Patient selection has improved since the beginning. Today, enough knowledge and experience have been accrued to include mainly patients with high disease activity, with less time since disease onset, and without any response to any other medication . No controlled studies have yet been conducted because of the implicit difficulty of implementing a placebo arm or a blind evaluation within such studies .
Stem cell therapy involves mobilization of stem cells from the medulla to the peripheral circulation, harvesting of the stem cells, maintenance in appropriate storage, and immunoablation. Immunoablation may be performed either with ablative or no ablative therapy, such as use of cyclophosphamide or, more recently, use of monoclonal antibodies, anti-CD52, alemtuzumab, and then reinfusion of non-selected stem cells .
We aim to report on five patients who were followed up at a small MS center in Belo Horizonte, MG, Brazil, where 332 patients with MS were treated and followed up personally by the first author. They were referenced to Ribeirao Preto, SP, Brazil, to undergo AHSCT at the university hospital (Hospital das Clínicas, Ribeirão Preto Medical School, University of São Paulo), from January 2009 to April 2011. Eleven patients were selected at the same period for the procedure, however only five had got the funds to support their access because they had to travel and stay in another city far from home. The methods used there for AHSCT have been described elsewhere by the responsible team [7,11]. The five patients were treated with cyclophosphamide (12 g) for a conditioning regimen, a non-ablative therapy, according to the protocol of the transplantation center at the time . After the procedure, the patients returned to the original MS center and were evaluated every six months up to December 2015, with complete EDSS evaluation, MRI imaging, and clinical examination, by the same neurologist The patients were imaged at baseline and follow-up at the same 1,5T GE ( General Eletric, HDX). The sequences Sagital and Coronal FLAIR T2, Sagital and coronal T1 before and after gadolinium were evaluated by the same radiologist. A total of 50 MRIs and 200 sequences was evaluated and compared. The lesions were counted and measured.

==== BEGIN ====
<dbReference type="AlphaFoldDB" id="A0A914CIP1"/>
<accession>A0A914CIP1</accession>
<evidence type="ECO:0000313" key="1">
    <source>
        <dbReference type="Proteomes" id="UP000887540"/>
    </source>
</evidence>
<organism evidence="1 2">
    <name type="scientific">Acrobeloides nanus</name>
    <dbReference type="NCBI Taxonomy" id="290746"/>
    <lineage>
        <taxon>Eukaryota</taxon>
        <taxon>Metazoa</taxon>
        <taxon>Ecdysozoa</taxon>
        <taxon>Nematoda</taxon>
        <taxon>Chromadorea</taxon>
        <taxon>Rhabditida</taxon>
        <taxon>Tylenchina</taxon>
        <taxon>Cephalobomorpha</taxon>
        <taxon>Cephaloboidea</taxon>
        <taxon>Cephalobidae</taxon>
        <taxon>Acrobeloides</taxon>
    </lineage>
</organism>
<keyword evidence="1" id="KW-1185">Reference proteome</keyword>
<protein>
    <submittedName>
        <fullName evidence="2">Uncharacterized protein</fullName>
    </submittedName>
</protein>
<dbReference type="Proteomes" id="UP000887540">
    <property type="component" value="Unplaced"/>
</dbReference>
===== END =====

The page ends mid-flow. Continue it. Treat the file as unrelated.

At the first evaluation at six months after the procedure, four patients presented improved EDSS, and one of them was stabilized. After five years, there were no relapses, no new T2 lesions, no Gad+ lesions, or EDSS progression; this means that they remained with NEDA. Table 1 show the patients’ age, age at disease onset, relapses one year before EDSS just before AHSCT, EDSS after one and five years of follow-up, and MRI results. None of the five patients were using any other medication during this follow-up period.
At the five-year evaluation, patients were asked about their experience with the ASCT; all the five patients answered that they would undergo the treatment again to be free of disease, if they need to. All of them have signed an informed consent for this report.
Considering that all five patients had high disease activity, these results were a very good outcome for all of them. We continue to follow up those patients and measure disease progression, comparing with other treatments in our center.
In a recent review, Sormani et al. compared the results of two Swedish studies that report the proportion of NEDA patients at five-year follow-up cohort after AHSCT, which enrolled 24 and 41 patients, respectively, with the proportion of patients that remained NEDA under other therapies . The proportion of NEDA patients after that treatment were 83% at 2 years and 60% at 5 years in one cohort, and 78% at 2 years and 68% at 5 years in the other cohort.
Reviewing current treatments such as monoclonal antibodies, in two alemtuzumab and one ocrelizumab studies, the patients that remained NEDA were under 39% at three-year follow-up . The body of evidence accumulated about AHSCT suggests that this therapy could be more effective to stop disease activity than any other therapy, in a longer follow-up.
Through improving patient selection and decreasing the time since disease onset, AHSCT could stop epitope spreading and disease progression .
Treatment with AHSCT has implicit difficulties, given its need for specific facilities and its very restrictive inclusion criteria, but it should be considered in cases of very active disease that do not respond to other treatments. Considering the high cost of the current therapies, and the risk of death through the long-term use of immunosuppressive therapies, AHSCT is still an option for selected patients.